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Single leaf from a gradual: Initial E with the Adoration of the Magi

Northern Italy – c. 1400-1415

Script: Rotunda
Parchment with ink, paint, and gold

Notation: Square

 

This initial begins the Introit for the feast of Epiphany (Jan.6), “Ecce advenit dominator dominus …” (Behold, the Lord the Ruler is come). Here we have an example of more advanced technique in medieval art: there is a background and scenery with some perspective.  There are out-of-scale heads over the hills in the background that are probably supposed to be shepherds in the distance, although they appear as garden gnomes carved into the side of a mountain perhaps, from our modern viewpoint.

 

The artist of this historiated initial is possibly a predecessor to Peronet Lamy, a Savoy artist who illuminated a full page miniature in the Morgan Library in New York, M. 180, a lectionary written by Johannes de Monterchio of Padua for Pietro Donato, bishop of Padua (1428-1447). 

Free Library of Philadelphia E M 71:9

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Single leaf from a gradual: Initial P with the

Adoration of the Christ Child

with the Shepherds, December 25

Lombardy, Italy – c. 1490-1510

Script: Rotunda
Parchment with ink, paint, and gold

Notation: Square

 

This image begins the Introit for the Third Mass of Christmas Day, “Puer natus est nobis et filius datus est nobis” (Unto us a child is born and unto us a son is given). An Introit for a Mass is the first sung portion of the Mass, signifying its start.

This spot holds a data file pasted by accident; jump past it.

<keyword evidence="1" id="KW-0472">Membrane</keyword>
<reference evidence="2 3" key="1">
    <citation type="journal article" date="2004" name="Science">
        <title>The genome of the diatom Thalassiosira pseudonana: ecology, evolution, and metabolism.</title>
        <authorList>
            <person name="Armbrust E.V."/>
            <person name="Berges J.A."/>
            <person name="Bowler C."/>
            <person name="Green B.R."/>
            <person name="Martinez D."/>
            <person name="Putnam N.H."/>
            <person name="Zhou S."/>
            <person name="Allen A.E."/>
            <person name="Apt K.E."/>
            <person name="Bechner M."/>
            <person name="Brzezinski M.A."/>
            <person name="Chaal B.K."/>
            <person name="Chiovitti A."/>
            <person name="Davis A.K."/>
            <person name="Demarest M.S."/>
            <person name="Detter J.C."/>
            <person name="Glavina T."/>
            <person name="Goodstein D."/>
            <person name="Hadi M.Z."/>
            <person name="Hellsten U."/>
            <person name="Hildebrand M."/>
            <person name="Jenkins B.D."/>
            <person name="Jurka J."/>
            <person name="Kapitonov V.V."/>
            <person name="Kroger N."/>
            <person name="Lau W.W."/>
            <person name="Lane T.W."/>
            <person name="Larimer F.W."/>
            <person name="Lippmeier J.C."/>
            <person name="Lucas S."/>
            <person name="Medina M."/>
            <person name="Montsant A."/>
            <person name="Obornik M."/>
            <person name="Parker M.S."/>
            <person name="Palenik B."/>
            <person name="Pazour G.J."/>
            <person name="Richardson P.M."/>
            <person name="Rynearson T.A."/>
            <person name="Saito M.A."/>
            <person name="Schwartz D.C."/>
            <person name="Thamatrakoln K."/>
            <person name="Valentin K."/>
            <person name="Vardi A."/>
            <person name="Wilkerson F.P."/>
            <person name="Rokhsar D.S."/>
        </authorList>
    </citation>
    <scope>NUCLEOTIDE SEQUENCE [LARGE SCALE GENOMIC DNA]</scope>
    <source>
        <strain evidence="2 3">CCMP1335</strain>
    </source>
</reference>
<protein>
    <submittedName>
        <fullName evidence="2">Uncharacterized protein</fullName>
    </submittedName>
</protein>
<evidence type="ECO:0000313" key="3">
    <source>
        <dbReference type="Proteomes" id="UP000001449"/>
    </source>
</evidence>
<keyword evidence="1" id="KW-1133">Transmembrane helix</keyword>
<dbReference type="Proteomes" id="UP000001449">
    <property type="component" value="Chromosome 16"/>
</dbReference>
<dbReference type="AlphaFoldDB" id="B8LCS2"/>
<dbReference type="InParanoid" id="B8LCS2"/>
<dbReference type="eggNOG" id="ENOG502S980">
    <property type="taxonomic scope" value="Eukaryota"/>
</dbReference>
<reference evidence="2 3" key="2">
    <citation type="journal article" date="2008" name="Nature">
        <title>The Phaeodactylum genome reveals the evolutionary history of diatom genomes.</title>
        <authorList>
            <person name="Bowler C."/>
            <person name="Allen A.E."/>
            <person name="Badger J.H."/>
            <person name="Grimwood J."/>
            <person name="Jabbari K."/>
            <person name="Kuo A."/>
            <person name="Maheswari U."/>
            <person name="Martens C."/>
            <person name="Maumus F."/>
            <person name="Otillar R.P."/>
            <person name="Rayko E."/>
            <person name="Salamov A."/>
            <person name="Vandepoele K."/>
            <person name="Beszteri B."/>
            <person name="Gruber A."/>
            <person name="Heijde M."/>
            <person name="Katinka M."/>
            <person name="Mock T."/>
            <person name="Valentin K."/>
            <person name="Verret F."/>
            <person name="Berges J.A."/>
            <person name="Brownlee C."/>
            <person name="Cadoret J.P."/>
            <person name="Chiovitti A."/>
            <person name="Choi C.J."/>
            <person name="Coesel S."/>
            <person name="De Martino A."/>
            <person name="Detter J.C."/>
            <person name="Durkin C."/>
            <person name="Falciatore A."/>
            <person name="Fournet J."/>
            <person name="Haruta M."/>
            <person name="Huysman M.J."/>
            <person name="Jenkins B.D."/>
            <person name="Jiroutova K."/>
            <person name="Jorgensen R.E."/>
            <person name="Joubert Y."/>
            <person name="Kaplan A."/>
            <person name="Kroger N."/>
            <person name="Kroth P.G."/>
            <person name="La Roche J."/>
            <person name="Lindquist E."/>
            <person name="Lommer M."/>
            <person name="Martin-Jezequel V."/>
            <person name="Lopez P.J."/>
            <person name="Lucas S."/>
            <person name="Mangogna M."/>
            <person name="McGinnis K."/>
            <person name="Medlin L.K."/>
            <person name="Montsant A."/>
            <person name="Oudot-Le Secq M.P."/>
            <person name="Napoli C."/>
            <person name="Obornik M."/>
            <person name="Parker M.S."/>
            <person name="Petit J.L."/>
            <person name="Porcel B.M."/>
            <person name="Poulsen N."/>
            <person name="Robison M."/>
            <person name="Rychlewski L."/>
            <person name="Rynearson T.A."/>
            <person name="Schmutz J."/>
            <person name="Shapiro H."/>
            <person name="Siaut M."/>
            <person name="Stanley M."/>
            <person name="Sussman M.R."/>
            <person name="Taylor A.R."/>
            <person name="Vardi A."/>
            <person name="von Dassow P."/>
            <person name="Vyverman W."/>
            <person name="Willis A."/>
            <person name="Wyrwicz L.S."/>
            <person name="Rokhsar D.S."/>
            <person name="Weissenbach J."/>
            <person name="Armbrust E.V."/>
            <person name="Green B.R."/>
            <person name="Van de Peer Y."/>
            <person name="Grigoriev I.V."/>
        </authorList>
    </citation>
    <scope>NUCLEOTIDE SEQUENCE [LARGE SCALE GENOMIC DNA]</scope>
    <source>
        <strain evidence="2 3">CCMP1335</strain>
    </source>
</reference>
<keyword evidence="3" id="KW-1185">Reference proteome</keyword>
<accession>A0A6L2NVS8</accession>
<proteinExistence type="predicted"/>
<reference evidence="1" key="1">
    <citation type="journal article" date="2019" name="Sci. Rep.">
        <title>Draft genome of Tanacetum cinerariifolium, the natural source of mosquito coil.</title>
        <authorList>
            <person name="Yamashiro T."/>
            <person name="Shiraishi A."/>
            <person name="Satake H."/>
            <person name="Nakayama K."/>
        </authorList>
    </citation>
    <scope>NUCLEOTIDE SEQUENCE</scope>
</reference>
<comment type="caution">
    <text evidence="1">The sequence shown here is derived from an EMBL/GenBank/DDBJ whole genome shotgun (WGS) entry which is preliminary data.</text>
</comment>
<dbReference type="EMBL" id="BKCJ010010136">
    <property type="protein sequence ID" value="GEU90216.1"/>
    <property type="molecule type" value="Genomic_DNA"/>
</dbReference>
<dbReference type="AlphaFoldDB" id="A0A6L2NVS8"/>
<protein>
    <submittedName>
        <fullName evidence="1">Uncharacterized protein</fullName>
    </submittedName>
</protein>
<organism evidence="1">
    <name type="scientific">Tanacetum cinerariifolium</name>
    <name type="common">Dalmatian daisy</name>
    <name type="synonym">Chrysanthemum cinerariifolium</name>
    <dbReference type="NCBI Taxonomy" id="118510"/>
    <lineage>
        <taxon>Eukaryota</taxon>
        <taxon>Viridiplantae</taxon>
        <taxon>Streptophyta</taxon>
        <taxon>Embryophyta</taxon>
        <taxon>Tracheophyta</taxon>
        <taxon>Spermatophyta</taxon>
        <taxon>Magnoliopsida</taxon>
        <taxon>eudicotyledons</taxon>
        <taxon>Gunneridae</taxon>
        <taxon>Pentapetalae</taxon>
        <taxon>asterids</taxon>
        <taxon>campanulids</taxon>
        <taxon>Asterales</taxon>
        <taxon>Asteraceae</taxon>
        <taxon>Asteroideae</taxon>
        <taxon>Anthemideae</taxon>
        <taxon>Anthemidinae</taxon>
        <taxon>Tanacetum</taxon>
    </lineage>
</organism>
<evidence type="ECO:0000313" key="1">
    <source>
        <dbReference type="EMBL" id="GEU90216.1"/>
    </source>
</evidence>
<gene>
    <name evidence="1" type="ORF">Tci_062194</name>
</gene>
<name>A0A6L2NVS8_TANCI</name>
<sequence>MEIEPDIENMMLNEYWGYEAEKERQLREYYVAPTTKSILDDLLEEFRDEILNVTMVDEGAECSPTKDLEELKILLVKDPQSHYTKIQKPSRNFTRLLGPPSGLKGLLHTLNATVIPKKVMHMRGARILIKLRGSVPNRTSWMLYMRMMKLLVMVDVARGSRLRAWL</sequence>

In contrast with the Austrian Nativity leaf, 65:7, there is much more detail and definition in this historiated initial P. Notice the folds in the robes of the figures, the vanishing point of the decrepit stable, and more realistic-looking faces, with light and shadow. Although this was only made twenty years or so after the Austrian manuscript, it is evident that the Italian style had already become far more advanced, as the Renaissance was well under way by this time.

 

Free Library of Philadelphia E M 71:14

mcai730011b

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Single leaf from a gradual:

Initial D with Christ with calling Sts. Peter and Andrew

Perugia, Italy – c. 1440-1460

Script: Rotunda
Parchment with ink, paint, and gold

Notation: Square

 

This initial begins the Introit for the Vigil of the feast of St. Andrew (Nov. 29), “Dominus secus mare Galilee vidit duos fratres Petrum et Andream …” (The Lord, walking by the Sea of Galilee, saw two brothers Peter and Andrew). The Gospels of Matthew and Mark record that Christ came upon two fishermen in a boat on the Sea of Galilee, the brothers Peter and Andrew whom he called to be his disciples. The Gospel of John tells the story differently. It is Andrew, one of two disciples of John the Baptist, who sees Christ first and then runs to tell his brother Peter (John 1:39-41). The iconography of this initial combines the two different accounts: Andrew and Peter are fisherman, but it is Andrew who recognizes Christ first while Peter has his back turned.

The beautiful effect of gold script against a deep blue background is reminiscent of luxury manuscripts from an earlier time: during the Merovingian and Carolingian periods, manuscripts were made for kings and emperors that were stained a deep purple and written upon with gold. 

This leaf is rather worse for the wear, but it allows us to see the pink gesso that was used to adhere gold leaf to the illustration. Also, the writing has worn off some: this is typical of many Italian manuscripts, as a commonly used ink had the unfortunate side-effect of eventually flaking off the vellum pages.

Free Library of Philadelphia E M 73:1